The official watchdog called on the Government to have a “tighter focus on costs” as it pushes through subsidies for companies to build nuclear power, wind farms and other renewable energy.
Under the Energy Bill, households will ultimately have to pay for the massive construction programme through charges on their energy bills.
Official estimates suggest the sum total of the Coalition’s green policies will raise electricity bills by £100 over the next decade.
Adam Scorer, director of policy at Consumer Focus, urged the Coalition to “re-evaluate the costs to energy customers”
“A much more detailed package of measures will be needed from the Government to help consumers meet the rising challenge of energy costs,” he said.
The warning from Consumer Focus comes after MPs on the Energy Committee said the reforms are not the most cost effective way of replacing many Britain’s ageing power plants with new wind farms and nuclear stations.
The group, chaired by Tim Yeo, a senior Conservative MP, said the plans were “unworkable” and could lead to unnecessarily high bills for consumers.
He also accused George Osborne, the Chancellor, of “not being signed up to the green agenda”.
His committee blamed Mr Osborne for blocking plans for the Government to guarantee a fixed price for electricity to make sure energy companies can afford to build costly wind farms and nuclear stations.
Last night, Scottish ministers added their criticism with serious concerns that the reforms will “subsidise nuclear at the expense of renewable energy”.
Fergus Ewing, the Scottish energy minister, argued that wind farm companies could go abroad, rather than investing in Britain.
“As Tim Yeo has said, it is too important for the UK Government to mess up,” he said.
Edward Davey, the Energy Secretary, yesterday defended his Energy Bill, claiming it will bring down bills by seven per cent compared with the alternative of relying on more gas plants.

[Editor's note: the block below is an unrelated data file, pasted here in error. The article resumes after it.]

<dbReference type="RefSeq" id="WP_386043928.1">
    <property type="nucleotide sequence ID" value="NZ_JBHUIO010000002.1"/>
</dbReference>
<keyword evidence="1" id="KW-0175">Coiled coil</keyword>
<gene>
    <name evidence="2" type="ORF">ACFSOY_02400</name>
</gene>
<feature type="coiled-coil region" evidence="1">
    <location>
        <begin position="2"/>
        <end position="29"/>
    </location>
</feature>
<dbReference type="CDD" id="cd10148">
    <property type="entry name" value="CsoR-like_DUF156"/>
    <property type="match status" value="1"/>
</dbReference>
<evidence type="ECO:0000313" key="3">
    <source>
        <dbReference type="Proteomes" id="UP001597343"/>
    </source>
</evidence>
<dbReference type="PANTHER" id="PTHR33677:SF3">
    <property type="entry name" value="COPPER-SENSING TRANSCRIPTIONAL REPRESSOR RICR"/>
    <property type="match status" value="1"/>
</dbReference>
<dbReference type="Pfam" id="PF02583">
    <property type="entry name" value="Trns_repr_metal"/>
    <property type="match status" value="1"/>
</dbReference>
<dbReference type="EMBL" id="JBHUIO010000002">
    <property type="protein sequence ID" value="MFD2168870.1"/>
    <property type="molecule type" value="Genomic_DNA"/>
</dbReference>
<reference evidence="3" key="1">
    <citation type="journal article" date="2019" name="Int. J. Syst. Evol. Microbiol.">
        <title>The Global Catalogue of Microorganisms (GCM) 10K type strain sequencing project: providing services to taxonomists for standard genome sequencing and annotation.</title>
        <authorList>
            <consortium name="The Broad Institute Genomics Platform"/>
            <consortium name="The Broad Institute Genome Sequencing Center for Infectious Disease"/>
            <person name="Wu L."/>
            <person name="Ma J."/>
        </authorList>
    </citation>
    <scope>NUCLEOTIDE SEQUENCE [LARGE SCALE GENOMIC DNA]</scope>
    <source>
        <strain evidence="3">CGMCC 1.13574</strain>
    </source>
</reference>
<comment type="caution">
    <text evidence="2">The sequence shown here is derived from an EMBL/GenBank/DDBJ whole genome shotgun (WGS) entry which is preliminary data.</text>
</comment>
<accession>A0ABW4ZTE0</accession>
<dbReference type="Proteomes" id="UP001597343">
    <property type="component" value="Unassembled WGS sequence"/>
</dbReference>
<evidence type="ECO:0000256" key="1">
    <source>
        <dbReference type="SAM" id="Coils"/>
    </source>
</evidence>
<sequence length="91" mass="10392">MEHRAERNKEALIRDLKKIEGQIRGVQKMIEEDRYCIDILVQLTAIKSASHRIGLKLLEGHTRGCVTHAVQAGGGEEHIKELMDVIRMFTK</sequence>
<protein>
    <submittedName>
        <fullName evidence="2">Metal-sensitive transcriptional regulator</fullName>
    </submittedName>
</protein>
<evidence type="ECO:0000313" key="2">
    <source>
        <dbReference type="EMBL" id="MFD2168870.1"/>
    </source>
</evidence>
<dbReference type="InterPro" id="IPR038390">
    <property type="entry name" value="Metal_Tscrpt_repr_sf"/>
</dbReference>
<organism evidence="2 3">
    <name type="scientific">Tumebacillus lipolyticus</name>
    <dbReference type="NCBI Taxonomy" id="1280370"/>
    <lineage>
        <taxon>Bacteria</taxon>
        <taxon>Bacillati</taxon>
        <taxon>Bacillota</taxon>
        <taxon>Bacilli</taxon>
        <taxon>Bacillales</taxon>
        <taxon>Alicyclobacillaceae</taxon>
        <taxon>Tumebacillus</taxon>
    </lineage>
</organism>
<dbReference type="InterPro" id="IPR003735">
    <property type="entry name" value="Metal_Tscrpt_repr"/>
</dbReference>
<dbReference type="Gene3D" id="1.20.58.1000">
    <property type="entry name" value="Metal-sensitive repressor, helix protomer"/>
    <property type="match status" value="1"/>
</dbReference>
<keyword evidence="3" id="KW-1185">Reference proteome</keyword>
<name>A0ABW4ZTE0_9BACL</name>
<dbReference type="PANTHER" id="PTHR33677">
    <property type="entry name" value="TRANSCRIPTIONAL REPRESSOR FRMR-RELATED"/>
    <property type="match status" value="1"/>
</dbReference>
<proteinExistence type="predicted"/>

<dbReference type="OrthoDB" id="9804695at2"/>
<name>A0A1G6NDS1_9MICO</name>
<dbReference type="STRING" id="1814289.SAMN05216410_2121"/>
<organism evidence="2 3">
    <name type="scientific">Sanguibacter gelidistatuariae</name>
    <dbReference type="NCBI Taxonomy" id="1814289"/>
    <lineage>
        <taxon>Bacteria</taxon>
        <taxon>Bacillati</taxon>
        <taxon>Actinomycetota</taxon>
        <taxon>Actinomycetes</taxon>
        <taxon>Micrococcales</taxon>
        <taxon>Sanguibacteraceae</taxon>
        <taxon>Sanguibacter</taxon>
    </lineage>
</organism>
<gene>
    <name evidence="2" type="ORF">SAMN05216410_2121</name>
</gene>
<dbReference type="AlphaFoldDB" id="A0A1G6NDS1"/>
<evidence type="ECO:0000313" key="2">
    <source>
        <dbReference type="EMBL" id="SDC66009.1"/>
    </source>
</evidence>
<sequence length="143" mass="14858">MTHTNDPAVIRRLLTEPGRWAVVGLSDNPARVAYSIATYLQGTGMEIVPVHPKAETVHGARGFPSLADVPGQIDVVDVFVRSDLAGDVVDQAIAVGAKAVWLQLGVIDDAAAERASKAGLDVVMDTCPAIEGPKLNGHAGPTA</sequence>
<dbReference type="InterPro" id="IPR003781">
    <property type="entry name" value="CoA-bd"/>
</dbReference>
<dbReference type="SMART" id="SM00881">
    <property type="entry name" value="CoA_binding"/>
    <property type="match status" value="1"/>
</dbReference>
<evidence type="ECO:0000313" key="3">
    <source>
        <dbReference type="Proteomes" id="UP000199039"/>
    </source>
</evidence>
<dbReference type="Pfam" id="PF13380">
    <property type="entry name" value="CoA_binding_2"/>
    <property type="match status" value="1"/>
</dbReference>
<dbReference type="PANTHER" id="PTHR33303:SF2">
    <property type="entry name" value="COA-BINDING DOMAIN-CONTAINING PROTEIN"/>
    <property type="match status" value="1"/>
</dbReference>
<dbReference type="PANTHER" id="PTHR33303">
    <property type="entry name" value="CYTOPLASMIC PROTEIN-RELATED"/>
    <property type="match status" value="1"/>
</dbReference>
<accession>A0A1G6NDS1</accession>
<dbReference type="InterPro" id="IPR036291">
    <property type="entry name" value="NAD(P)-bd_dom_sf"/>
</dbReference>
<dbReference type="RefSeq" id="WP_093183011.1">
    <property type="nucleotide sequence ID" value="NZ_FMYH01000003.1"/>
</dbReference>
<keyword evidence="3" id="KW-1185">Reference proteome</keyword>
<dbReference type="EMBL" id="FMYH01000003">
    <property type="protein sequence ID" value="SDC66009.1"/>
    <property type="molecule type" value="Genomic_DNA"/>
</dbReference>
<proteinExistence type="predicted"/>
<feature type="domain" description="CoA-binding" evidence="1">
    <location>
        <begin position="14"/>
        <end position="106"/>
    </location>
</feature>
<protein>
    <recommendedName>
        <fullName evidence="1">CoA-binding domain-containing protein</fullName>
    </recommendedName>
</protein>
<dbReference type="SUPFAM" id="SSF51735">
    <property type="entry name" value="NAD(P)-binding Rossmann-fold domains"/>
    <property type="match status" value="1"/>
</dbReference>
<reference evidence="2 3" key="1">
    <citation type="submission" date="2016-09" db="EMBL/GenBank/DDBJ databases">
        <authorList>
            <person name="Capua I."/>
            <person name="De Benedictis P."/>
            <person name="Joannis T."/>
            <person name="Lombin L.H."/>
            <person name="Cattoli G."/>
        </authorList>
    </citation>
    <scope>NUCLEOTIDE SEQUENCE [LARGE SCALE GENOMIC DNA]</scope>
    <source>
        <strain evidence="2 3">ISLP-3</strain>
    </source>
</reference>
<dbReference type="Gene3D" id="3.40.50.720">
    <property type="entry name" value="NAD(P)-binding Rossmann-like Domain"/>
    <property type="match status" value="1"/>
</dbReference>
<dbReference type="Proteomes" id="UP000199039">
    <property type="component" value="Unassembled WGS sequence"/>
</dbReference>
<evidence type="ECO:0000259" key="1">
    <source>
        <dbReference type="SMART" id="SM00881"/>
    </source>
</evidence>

“Everything we are doing has affordability at its heart,” he said.
The senior Liberal Democrat minister earlier received a boost, after he was reportedly offered a peace deal by Mr Osborne in their major battle over energy policy.
The Chancellor is trying to reduce subsidises by a quarter for onshore wind farms, which are unpopular with Conservative backbenchers.
Mr Davey has strongly fought the proposals amid fears a deep cut in state support could help kill off Britain’s growing wind industry.
It emerged yesterday in a leaked letter that Mr Osborne is prepared to allow the subsidies to be cut by a more modest 10 per cent if Mr Davey agrees not to sign up to “inflexible” green targets in future.
Vince Cable, the Business Secretary, also waded into the debate by arguing that wind farms would ultimately not need any subsidies at all.
“Of course there is an additional element of subsidy, but what we are trying to ensure is that these new technologies are subsidised very quickly so that their costs fall and that subsidy element disappears,” he said.
Dr Cable said the cost of building offshore wind farms would only need to fall by a quarter to make them competitive with traditional forms of power generation.
6:57PM BST 23 Jul 2012
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